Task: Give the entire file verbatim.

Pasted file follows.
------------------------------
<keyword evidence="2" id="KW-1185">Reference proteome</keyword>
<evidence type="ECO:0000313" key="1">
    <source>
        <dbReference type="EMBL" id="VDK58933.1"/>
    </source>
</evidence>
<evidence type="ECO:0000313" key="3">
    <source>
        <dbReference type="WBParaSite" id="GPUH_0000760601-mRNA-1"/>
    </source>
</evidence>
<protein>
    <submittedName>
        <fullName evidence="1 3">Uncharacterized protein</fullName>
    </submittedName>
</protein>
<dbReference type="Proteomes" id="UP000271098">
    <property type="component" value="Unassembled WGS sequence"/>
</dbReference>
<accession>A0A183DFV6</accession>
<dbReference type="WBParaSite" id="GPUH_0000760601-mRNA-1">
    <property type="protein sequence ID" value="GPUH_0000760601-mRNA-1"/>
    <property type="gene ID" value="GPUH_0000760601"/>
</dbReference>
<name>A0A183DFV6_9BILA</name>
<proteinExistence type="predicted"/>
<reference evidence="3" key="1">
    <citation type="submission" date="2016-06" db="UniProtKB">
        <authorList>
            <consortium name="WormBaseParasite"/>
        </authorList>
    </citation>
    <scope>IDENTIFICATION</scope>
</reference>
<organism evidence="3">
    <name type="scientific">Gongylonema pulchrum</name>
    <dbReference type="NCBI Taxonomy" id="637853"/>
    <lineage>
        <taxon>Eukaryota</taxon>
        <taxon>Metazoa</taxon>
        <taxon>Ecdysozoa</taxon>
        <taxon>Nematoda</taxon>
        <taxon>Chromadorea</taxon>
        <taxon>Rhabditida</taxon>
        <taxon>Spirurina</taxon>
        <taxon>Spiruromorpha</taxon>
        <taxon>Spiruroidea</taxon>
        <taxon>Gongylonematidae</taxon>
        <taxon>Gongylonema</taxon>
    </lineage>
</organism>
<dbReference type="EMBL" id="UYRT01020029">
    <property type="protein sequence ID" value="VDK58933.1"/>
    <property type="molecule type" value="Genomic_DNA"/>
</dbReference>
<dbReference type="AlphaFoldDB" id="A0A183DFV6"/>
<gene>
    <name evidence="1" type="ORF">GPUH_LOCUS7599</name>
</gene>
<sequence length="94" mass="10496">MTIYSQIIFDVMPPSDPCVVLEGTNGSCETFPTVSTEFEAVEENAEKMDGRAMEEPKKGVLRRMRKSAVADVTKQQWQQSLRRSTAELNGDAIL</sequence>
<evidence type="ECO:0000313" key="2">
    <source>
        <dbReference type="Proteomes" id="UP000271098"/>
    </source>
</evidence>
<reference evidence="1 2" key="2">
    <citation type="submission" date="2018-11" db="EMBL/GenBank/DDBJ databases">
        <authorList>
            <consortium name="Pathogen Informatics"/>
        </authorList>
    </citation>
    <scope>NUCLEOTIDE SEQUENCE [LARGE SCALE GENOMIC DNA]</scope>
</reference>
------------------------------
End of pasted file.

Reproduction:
<keyword evidence="2" id="KW-1185">Reference proteome</keyword>
<evidence type="ECO:0000313" key="1">
    <source>
        <dbReference type="EMBL" id="VDK58933.1"/>
    </source>
</evidence>
<evidence type="ECO:0000313" key="3">
    <source>
        <dbReference type="WBParaSite" id="GPUH_0000760601-mRNA-1"/>
    </source>
</evidence>
<protein>
    <submittedName>
        <fullName evidence="1 3">Uncharacterized protein</fullName>
    </submittedName>
</protein>
<dbReference type="Proteomes" id="UP000271098">
    <property type="component" value="Unassembled WGS sequence"/>
</dbReference>
<accession>A0A183DFV6</accession>
<dbReference type="WBParaSite" id="GPUH_0000760601-mRNA-1">
    <property type="protein sequence ID" value="GPUH_0000760601-mRNA-1"/>
    <property type="gene ID" value="GPUH_0000760601"/>
</dbReference>
<name>A0A183DFV6_9BILA</name>
<proteinExistence type="predicted"/>
<reference evidence="3" key="1">
    <citation type="submission" date="2016-06" db="UniProtKB">
        <authorList>
            <consortium name="WormBaseParasite"/>
        </authorList>
    </citation>
    <scope>IDENTIFICATION</scope>
</reference>
<organism evidence="3">
    <name type="scientific">Gongylonema pulchrum</name>
    <dbReference type="NCBI Taxonomy" id="637853"/>
    <lineage>
        <taxon>Eukaryota</taxon>
        <taxon>Metazoa</taxon>
        <taxon>Ecdysozoa</taxon>
        <taxon>Nematoda</taxon>
        <taxon>Chromadorea</taxon>
        <taxon>Rhabditida</taxon>
        <taxon>Spirurina</taxon>
        <taxon>Spiruromorpha</taxon>
        <taxon>Spiruroidea</taxon>
        <taxon>Gongylonematidae</taxon>
        <taxon>Gongylonema</taxon>
    </lineage>
</organism>
<dbReference type="EMBL" id="UYRT01020029">
    <property type="protein sequence ID" value="VDK58933.1"/>
    <property type="molecule type" value="Genomic_DNA"/>
</dbReference>
<dbReference type="AlphaFoldDB" id="A0A183DFV6"/>
<gene>
    <name evidence="1" type="ORF">GPUH_LOCUS7599</name>
</gene>
<sequence length="94" mass="10496">MTIYSQIIFDVMPPSDPCVVLEGTNGSCETFPTVSTEFEAVEENAEKMDGRAMEEPKKGVLRRMRKSAVADVTKQQWQQSLRRSTAELNGDAIL</sequence>
<evidence type="ECO:0000313" key="2">
    <source>
        <dbReference type="Proteomes" id="UP000271098"/>
    </source>
</evidence>
<reference evidence="1 2" key="2">
    <citation type="submission" date="2018-11" db="EMBL/GenBank/DDBJ databases">
        <authorList>
            <consortium name="Pathogen Informatics"/>
        </authorList>
    </citation>
    <scope>NUCLEOTIDE SEQUENCE [LARGE SCALE GENOMIC DNA]</scope>
</reference>